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Discovery of Glass

Discovery of Glass

C037/1999

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Credit

SHEILA TERRY / SCIENCE PHOTO LIBRARY SHEILA TERRY / SCIENCE PHOTO LIBRARY

Caption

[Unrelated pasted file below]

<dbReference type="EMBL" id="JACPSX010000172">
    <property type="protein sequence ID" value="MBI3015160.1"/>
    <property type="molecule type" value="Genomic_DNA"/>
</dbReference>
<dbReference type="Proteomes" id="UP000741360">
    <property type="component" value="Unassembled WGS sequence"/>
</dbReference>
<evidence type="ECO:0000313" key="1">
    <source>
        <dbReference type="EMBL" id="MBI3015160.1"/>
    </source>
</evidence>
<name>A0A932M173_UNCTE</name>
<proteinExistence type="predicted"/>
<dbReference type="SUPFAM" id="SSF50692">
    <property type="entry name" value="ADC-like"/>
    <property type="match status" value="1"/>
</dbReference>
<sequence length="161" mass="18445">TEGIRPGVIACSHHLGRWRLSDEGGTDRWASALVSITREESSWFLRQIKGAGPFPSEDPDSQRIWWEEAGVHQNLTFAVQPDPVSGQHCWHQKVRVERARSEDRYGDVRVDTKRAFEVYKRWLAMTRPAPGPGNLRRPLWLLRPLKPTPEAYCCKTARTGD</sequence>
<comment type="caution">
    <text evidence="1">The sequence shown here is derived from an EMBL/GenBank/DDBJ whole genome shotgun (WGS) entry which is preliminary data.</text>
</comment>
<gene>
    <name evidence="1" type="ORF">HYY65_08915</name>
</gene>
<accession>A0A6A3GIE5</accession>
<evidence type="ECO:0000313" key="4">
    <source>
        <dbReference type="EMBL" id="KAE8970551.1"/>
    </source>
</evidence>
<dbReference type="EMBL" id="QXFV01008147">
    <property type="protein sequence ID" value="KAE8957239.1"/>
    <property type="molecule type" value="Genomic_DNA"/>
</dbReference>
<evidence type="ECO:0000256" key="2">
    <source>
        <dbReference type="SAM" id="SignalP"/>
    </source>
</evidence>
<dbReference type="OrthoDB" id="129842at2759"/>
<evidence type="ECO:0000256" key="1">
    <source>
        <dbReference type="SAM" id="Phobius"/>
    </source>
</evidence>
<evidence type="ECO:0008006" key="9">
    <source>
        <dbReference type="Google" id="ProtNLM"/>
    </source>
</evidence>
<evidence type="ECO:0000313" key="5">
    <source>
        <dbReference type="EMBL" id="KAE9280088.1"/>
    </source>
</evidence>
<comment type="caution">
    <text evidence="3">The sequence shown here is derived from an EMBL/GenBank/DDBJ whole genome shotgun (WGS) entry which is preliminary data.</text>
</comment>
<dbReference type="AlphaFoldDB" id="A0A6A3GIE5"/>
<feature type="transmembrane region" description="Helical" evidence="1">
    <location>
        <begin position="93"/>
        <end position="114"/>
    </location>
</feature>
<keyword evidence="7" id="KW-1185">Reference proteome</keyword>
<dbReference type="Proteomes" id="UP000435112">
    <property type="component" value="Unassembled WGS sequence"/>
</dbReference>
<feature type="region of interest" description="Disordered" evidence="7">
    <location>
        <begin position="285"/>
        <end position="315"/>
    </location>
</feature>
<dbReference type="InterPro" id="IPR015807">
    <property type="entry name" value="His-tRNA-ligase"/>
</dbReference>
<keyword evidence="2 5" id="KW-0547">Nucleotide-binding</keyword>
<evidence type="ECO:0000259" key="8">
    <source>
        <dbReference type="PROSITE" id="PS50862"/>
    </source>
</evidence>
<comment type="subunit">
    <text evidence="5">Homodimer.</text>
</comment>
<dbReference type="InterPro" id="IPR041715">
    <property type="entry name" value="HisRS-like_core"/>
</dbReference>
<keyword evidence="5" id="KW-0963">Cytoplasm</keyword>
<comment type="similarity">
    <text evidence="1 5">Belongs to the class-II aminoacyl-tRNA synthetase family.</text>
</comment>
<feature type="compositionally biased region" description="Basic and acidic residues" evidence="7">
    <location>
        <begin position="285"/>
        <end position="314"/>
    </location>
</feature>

When silica, the main constituent of sand, is heated together with sodium carbonate, the melting point of the silica is lowered from around 2000 degrees Celsius to 1000 degrees. This effect underlies the account of the discovery of glass in Naturalis Historia by Pliny the Elder, the Roman first century historian. He describes how a group of mariners built a campfire on a sandy beach with the help of lumps of the ship's cargo of nitre ( the Roman name for sodium carbonate). They noticed that the fire was producing a stream of molten sand. However further additives such as lime (calcium oxide) would be required to make a usable silicate glass. Also, there is doubt that a campfire temperature would have reached 1000 C. Many legends have attempted to explain the discovery of glassmaking. Where and when is uncertain, but not thought to predate 3000 BCE.

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